The Texas Tribune analyzed 86 overturned convictions [from the National Registry of Exonerations], finding that in nearly one quarter of those cases courts ruled that prosecutors made mistakes that often contributed to the wrong outcome. This multi-part series explores the causes and consequences of prosecutorial errors and whether reforms might prevent future wrongful convictions.Here's a notable tidbit:
Between 1989 and 2011, at least 86 Texas defendants including Loveless and Miller had their convictions overturned, according to the National Registry of Exonerations. In an extensive analysis of court rulings, news reports and pardon statements, The Texas Tribune found that in nearly one-quarter of those cases — 21 in total — courts ruled that prosecutors made mistakes that in most instances contributed to the wrong outcome. The wrongfully convicted in those cases spent a combined total of more than 270 years in prison. (See an interactive presentation with details about all the cases.)
See related Grits posts:
- What can the Texas Legislature do to reduce prosecutor misconduct?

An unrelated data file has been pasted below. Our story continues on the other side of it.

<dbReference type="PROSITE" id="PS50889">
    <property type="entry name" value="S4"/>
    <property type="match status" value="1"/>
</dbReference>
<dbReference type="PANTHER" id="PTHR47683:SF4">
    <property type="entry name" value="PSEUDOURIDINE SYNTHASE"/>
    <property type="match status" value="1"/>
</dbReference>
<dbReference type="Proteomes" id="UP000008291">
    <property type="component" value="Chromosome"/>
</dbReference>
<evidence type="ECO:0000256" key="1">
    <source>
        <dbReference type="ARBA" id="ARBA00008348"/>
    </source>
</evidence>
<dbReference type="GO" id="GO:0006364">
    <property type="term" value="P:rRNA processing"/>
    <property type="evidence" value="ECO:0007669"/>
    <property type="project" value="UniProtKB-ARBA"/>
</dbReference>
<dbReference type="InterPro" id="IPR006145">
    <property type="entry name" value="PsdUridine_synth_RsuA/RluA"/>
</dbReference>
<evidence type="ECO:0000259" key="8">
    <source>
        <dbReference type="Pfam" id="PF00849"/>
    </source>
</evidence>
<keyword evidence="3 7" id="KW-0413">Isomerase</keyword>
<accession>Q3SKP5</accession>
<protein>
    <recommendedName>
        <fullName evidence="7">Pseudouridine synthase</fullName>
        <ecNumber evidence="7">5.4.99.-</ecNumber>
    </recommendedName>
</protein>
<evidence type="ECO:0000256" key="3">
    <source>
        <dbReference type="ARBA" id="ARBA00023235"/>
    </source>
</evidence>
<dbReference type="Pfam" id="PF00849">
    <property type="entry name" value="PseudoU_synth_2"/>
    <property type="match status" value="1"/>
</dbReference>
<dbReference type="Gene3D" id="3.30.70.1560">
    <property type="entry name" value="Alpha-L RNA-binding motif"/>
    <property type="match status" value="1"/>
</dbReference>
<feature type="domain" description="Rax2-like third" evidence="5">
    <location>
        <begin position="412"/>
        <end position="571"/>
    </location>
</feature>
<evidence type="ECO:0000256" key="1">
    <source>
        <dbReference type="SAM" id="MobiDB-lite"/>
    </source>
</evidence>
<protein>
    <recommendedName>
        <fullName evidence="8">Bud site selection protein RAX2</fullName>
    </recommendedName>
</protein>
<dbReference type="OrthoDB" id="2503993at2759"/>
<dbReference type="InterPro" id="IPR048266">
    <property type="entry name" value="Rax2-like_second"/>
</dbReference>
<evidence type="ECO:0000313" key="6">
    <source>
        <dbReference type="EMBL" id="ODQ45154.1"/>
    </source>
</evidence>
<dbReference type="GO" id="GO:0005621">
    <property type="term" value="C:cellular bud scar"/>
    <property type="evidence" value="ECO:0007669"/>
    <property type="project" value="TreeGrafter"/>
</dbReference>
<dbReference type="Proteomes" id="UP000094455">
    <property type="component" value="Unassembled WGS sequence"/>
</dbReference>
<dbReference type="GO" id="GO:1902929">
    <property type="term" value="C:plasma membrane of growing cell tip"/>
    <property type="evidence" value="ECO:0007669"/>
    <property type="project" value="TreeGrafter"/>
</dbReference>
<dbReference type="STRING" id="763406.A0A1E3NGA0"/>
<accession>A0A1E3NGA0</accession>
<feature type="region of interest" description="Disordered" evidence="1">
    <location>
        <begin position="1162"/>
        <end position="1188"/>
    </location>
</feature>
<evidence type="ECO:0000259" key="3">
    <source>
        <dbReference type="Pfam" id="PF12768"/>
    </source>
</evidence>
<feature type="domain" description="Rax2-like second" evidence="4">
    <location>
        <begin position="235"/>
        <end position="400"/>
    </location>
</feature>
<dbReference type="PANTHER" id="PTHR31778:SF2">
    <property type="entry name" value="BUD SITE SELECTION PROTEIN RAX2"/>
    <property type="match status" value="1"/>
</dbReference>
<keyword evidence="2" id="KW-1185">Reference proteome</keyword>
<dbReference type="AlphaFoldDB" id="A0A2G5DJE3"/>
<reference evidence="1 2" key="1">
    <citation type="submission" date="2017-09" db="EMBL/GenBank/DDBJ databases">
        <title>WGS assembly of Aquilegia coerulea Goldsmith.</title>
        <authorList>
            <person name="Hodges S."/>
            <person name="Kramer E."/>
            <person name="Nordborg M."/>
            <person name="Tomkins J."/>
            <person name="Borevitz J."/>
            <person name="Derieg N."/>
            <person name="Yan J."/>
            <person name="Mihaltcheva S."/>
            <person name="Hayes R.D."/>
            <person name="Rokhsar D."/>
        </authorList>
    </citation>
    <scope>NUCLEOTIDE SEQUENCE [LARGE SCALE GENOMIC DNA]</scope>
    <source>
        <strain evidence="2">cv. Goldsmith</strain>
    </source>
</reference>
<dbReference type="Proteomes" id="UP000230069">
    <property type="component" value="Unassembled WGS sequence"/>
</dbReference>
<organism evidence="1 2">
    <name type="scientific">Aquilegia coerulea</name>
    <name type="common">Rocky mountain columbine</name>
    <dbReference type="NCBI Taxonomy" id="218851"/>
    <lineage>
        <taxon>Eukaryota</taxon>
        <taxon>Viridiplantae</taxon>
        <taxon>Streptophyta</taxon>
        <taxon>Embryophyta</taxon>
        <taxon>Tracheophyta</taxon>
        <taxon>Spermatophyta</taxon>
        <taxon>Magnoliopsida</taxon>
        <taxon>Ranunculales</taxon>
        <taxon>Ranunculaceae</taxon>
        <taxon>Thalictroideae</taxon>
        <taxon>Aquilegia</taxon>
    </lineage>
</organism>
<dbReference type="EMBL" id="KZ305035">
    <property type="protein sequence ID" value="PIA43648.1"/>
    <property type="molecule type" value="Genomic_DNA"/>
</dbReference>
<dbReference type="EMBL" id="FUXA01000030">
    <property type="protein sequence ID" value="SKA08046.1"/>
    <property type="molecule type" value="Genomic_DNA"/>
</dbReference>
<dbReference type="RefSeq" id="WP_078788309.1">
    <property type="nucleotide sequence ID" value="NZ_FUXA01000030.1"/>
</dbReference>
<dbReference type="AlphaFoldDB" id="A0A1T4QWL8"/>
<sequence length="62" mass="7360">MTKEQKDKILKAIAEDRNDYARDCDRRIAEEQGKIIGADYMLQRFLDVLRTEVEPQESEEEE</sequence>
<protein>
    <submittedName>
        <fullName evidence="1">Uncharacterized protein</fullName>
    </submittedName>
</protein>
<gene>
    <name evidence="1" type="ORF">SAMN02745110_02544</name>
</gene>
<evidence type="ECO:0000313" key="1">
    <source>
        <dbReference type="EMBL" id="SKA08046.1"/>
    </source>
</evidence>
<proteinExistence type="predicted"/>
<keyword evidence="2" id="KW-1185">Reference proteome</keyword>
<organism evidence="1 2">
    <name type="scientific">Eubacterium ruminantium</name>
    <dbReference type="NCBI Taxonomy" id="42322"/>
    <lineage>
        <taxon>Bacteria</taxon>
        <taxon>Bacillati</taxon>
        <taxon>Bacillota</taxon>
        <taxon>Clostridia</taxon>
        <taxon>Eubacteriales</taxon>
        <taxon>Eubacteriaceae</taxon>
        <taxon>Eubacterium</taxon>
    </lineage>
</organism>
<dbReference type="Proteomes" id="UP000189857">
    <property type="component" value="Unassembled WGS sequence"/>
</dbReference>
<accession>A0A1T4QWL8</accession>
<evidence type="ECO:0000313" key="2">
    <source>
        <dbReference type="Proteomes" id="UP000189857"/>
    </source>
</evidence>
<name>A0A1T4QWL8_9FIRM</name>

- Two suggestions, one radical, one modest, on prosecutorial reform
- Did prosecutor misconduct shift balance of power to Dems in the US Senate?
- Judge: Prosecutorial misconduct warrants new trial in 1997 capital murder case
- Texas Monthly roundtable on innocence, punishing prosecutors
- A 'perverse' position on prosecutors fabricating evidence ... from the Obama Administration
- State Bar should sanction prosecutor from Michael Morton case but almost certainly won't
- Oddsmaker: When judge finds willful Brady violation, what are chances state bar will discipline?
- Blackwell: Texas state bar 'not set up to oversee prosecutors'
- Michael Morton, John Thompson highlight prosecutor misconduct forum
- Study: Prosecutor misconduct in Texas rarely disciplined
- Transcript of interview with Prof. Jennifer Laurin on prosecutorial oversight
- Professor Jennifer Laurin previews forum on prosecutorial misconduct
- Why aren't prosecutors held accountable when courts find knowing misconduct?
- Eliminate judge-made immunity for prosecutor misconduct
- SCOTUS seems indifferent to prosecutorial misconduct
- Legislature should limit immunity for sleazebag prosecutors like Charles Sebesta
- Prosecutors seldom disciplined for misconduct; can they be held liable in civil court?
- Prosecutors ask SCOTUS for 'absolute immunity' when fabricating evidence
- Prosecutorial hubris, entitlement, on display in recent cases
- Improving prosecutorial accountability
- What sanctions for prosecutors who cheat to win?